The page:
Habits, Rule-of-Thumb Consumption and Useful Public Consumption in Sub-Saharan Africa: Theory and New Evidence
Francois, John Nana
African Economic Research Consortium
I derive and estimate a structural consumption model for a panel of 34 sub-Saharan Africa countries from 1960–2018 to uncover three important aggregate consumption behaviours: habit formation, rule-of-thumb consumption and the complementarity of government consumption in private utility. The following findings emerge: (1) There is evidence of habit formation in consumption. (2) Approximately 38% of consumers follow the rule of thumb of consuming their current income. This rule of-thumb consumption behaviour in the data is driven by the period before the mobile money era that emerged post-2000s. (3) Public consumption complements private consumption in an Edgeworth-Pareto sense. This suggests that increases in government consumption can stimulate aggregate demand via a positive marginal utility channel.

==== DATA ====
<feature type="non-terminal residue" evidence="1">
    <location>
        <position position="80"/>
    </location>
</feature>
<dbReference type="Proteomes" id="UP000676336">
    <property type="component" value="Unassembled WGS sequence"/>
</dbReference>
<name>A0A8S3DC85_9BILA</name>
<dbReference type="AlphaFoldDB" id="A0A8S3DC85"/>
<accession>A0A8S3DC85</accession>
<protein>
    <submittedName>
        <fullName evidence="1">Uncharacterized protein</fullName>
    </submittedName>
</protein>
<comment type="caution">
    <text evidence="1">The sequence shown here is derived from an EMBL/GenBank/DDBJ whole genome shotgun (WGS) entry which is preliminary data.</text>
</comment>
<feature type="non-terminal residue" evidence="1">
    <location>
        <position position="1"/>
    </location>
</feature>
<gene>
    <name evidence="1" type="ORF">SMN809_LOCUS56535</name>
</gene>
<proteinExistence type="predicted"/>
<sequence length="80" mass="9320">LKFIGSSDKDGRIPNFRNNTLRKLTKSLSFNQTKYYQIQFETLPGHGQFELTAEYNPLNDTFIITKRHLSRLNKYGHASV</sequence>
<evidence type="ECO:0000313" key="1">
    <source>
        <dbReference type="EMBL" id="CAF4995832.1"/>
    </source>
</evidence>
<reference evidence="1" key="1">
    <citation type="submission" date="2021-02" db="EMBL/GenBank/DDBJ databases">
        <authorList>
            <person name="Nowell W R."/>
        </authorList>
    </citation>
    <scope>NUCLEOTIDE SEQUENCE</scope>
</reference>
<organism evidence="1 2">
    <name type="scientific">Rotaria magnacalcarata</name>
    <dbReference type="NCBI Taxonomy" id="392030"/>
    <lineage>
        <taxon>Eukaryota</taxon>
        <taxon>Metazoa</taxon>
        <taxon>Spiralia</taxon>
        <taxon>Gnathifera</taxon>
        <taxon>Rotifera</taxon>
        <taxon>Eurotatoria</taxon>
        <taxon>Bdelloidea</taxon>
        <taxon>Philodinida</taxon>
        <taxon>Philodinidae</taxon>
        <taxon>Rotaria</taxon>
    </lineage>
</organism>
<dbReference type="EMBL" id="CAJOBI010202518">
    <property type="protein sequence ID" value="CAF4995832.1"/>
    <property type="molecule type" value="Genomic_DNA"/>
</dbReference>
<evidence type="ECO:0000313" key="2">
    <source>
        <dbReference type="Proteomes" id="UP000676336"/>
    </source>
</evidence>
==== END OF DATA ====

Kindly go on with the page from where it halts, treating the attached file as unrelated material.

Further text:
Habits; Edgeworth complementarity; Rule-of-thumb agents; Fiscal and monetary policy; sub-Saharan Africa